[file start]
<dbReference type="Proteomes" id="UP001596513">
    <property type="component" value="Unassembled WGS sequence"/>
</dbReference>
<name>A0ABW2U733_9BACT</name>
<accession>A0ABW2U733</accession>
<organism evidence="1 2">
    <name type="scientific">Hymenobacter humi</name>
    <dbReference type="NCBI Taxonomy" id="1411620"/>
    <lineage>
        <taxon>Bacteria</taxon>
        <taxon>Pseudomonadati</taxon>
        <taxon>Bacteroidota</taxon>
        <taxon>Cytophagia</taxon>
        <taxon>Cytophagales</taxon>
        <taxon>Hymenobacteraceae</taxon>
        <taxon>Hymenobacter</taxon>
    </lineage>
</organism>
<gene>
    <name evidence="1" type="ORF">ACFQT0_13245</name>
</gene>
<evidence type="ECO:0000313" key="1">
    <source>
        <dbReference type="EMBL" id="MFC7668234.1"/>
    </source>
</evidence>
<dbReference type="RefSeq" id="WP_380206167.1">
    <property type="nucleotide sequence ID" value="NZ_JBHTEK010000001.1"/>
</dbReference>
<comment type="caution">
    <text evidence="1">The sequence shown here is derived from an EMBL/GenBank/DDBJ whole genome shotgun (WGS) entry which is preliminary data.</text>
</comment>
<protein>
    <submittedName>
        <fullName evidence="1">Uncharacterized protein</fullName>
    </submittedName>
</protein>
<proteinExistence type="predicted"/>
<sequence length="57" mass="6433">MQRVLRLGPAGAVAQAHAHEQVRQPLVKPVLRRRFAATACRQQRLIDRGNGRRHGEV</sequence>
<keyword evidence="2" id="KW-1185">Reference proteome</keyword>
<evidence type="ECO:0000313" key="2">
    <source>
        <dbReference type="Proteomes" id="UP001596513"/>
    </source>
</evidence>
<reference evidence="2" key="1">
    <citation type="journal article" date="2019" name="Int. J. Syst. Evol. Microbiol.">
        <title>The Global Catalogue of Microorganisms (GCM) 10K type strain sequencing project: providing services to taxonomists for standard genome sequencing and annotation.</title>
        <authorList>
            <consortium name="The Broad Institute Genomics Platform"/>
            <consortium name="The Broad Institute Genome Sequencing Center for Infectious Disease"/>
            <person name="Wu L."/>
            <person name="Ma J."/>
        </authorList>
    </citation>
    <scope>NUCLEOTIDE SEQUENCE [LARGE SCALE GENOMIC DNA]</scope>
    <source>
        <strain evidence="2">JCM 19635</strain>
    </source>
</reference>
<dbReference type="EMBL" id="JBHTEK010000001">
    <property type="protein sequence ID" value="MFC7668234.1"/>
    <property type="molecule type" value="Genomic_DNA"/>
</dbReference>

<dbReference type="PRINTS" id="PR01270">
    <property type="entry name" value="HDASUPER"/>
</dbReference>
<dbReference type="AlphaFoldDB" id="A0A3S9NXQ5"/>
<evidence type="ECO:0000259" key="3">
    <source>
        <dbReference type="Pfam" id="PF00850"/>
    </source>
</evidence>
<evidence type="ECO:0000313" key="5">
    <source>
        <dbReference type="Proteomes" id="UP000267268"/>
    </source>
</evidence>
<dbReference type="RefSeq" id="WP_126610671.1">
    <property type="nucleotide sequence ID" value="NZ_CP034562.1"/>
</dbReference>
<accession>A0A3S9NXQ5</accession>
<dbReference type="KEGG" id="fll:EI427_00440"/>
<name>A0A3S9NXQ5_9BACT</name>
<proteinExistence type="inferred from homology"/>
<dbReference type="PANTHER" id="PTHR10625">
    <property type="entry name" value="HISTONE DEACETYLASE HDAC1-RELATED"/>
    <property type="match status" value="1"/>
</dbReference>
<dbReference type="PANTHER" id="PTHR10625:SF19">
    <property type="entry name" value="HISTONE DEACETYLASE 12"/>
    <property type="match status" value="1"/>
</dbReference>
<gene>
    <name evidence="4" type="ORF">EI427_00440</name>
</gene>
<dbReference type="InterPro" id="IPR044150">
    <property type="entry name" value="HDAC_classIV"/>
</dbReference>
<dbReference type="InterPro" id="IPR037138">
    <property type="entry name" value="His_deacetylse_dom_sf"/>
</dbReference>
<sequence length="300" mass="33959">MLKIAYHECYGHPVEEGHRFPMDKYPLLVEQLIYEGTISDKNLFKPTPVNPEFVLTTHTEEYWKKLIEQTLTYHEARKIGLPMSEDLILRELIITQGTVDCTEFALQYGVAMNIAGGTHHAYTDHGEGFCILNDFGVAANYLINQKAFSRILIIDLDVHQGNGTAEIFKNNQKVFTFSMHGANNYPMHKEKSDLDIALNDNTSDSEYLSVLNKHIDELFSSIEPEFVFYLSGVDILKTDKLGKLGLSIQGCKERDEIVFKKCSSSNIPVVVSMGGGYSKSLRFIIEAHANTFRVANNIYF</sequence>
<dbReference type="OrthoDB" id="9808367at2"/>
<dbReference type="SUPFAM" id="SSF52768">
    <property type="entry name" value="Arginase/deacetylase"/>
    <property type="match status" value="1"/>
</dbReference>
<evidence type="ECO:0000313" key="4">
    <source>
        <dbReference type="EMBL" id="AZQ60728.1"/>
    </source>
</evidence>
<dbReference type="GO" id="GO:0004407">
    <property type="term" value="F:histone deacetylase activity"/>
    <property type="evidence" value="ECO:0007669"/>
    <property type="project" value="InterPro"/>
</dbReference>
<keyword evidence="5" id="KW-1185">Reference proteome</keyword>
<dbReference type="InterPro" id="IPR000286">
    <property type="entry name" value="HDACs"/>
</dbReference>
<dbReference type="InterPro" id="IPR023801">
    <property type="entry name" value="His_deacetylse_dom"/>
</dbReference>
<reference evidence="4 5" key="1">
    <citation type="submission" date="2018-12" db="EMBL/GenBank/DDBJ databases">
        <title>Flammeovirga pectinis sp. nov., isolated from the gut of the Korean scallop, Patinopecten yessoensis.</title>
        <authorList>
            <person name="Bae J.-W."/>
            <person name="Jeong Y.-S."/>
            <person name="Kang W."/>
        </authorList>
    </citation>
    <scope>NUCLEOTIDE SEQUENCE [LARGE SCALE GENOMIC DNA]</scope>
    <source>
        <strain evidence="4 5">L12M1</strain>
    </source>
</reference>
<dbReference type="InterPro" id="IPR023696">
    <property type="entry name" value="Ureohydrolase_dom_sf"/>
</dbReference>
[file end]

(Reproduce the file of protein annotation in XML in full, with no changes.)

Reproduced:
<dbReference type="Proteomes" id="UP001596513">
    <property type="component" value="Unassembled WGS sequence"/>
</dbReference>
<name>A0ABW2U733_9BACT</name>
<accession>A0ABW2U733</accession>
<organism evidence="1 2">
    <name type="scientific">Hymenobacter humi</name>
    <dbReference type="NCBI Taxonomy" id="1411620"/>
    <lineage>
        <taxon>Bacteria</taxon>
        <taxon>Pseudomonadati</taxon>
        <taxon>Bacteroidota</taxon>
        <taxon>Cytophagia</taxon>
        <taxon>Cytophagales</taxon>
        <taxon>Hymenobacteraceae</taxon>
        <taxon>Hymenobacter</taxon>
    </lineage>
</organism>
<gene>
    <name evidence="1" type="ORF">ACFQT0_13245</name>
</gene>
<evidence type="ECO:0000313" key="1">
    <source>
        <dbReference type="EMBL" id="MFC7668234.1"/>
    </source>
</evidence>
<dbReference type="RefSeq" id="WP_380206167.1">
    <property type="nucleotide sequence ID" value="NZ_JBHTEK010000001.1"/>
</dbReference>
<comment type="caution">
    <text evidence="1">The sequence shown here is derived from an EMBL/GenBank/DDBJ whole genome shotgun (WGS) entry which is preliminary data.</text>
</comment>
<protein>
    <submittedName>
        <fullName evidence="1">Uncharacterized protein</fullName>
    </submittedName>
</protein>
<proteinExistence type="predicted"/>
<sequence length="57" mass="6433">MQRVLRLGPAGAVAQAHAHEQVRQPLVKPVLRRRFAATACRQQRLIDRGNGRRHGEV</sequence>
<keyword evidence="2" id="KW-1185">Reference proteome</keyword>
<evidence type="ECO:0000313" key="2">
    <source>
        <dbReference type="Proteomes" id="UP001596513"/>
    </source>
</evidence>
<reference evidence="2" key="1">
    <citation type="journal article" date="2019" name="Int. J. Syst. Evol. Microbiol.">
        <title>The Global Catalogue of Microorganisms (GCM) 10K type strain sequencing project: providing services to taxonomists for standard genome sequencing and annotation.</title>
        <authorList>
            <consortium name="The Broad Institute Genomics Platform"/>
            <consortium name="The Broad Institute Genome Sequencing Center for Infectious Disease"/>
            <person name="Wu L."/>
            <person name="Ma J."/>
        </authorList>
    </citation>
    <scope>NUCLEOTIDE SEQUENCE [LARGE SCALE GENOMIC DNA]</scope>
    <source>
        <strain evidence="2">JCM 19635</strain>
    </source>
</reference>
<dbReference type="EMBL" id="JBHTEK010000001">
    <property type="protein sequence ID" value="MFC7668234.1"/>
    <property type="molecule type" value="Genomic_DNA"/>
</dbReference>

<dbReference type="PRINTS" id="PR01270">
    <property type="entry name" value="HDASUPER"/>
</dbReference>
<dbReference type="AlphaFoldDB" id="A0A3S9NXQ5"/>
<evidence type="ECO:0000259" key="3">
    <source>
        <dbReference type="Pfam" id="PF00850"/>
    </source>
</evidence>
<evidence type="ECO:0000313" key="5">
    <source>
        <dbReference type="Proteomes" id="UP000267268"/>
    </source>
</evidence>
<dbReference type="RefSeq" id="WP_126610671.1">
    <property type="nucleotide sequence ID" value="NZ_CP034562.1"/>
</dbReference>
<accession>A0A3S9NXQ5</accession>
<dbReference type="KEGG" id="fll:EI427_00440"/>
<name>A0A3S9NXQ5_9BACT</name>
<proteinExistence type="inferred from homology"/>
<dbReference type="PANTHER" id="PTHR10625">
    <property type="entry name" value="HISTONE DEACETYLASE HDAC1-RELATED"/>
    <property type="match status" value="1"/>
</dbReference>
<dbReference type="PANTHER" id="PTHR10625:SF19">
    <property type="entry name" value="HISTONE DEACETYLASE 12"/>
    <property type="match status" value="1"/>
</dbReference>
<gene>
    <name evidence="4" type="ORF">EI427_00440</name>
</gene>
<dbReference type="InterPro" id="IPR044150">
    <property type="entry name" value="HDAC_classIV"/>
</dbReference>
<dbReference type="InterPro" id="IPR037138">
    <property type="entry name" value="His_deacetylse_dom_sf"/>
</dbReference>
<sequence length="300" mass="33959">MLKIAYHECYGHPVEEGHRFPMDKYPLLVEQLIYEGTISDKNLFKPTPVNPEFVLTTHTEEYWKKLIEQTLTYHEARKIGLPMSEDLILRELIITQGTVDCTEFALQYGVAMNIAGGTHHAYTDHGEGFCILNDFGVAANYLINQKAFSRILIIDLDVHQGNGTAEIFKNNQKVFTFSMHGANNYPMHKEKSDLDIALNDNTSDSEYLSVLNKHIDELFSSIEPEFVFYLSGVDILKTDKLGKLGLSIQGCKERDEIVFKKCSSSNIPVVVSMGGGYSKSLRFIIEAHANTFRVANNIYF</sequence>
<dbReference type="OrthoDB" id="9808367at2"/>
<dbReference type="SUPFAM" id="SSF52768">
    <property type="entry name" value="Arginase/deacetylase"/>
    <property type="match status" value="1"/>
</dbReference>
<evidence type="ECO:0000313" key="4">
    <source>
        <dbReference type="EMBL" id="AZQ60728.1"/>
    </source>
</evidence>
<dbReference type="GO" id="GO:0004407">
    <property type="term" value="F:histone deacetylase activity"/>
    <property type="evidence" value="ECO:0007669"/>
    <property type="project" value="InterPro"/>
</dbReference>
<keyword evidence="5" id="KW-1185">Reference proteome</keyword>
<dbReference type="InterPro" id="IPR000286">
    <property type="entry name" value="HDACs"/>
</dbReference>
<dbReference type="InterPro" id="IPR023801">
    <property type="entry name" value="His_deacetylse_dom"/>
</dbReference>
<reference evidence="4 5" key="1">
    <citation type="submission" date="2018-12" db="EMBL/GenBank/DDBJ databases">
        <title>Flammeovirga pectinis sp. nov., isolated from the gut of the Korean scallop, Patinopecten yessoensis.</title>
        <authorList>
            <person name="Bae J.-W."/>
            <person name="Jeong Y.-S."/>
            <person name="Kang W."/>
        </authorList>
    </citation>
    <scope>NUCLEOTIDE SEQUENCE [LARGE SCALE GENOMIC DNA]</scope>
    <source>
        <strain evidence="4 5">L12M1</strain>
    </source>
</reference>
<dbReference type="InterPro" id="IPR023696">
    <property type="entry name" value="Ureohydrolase_dom_sf"/>
</dbReference>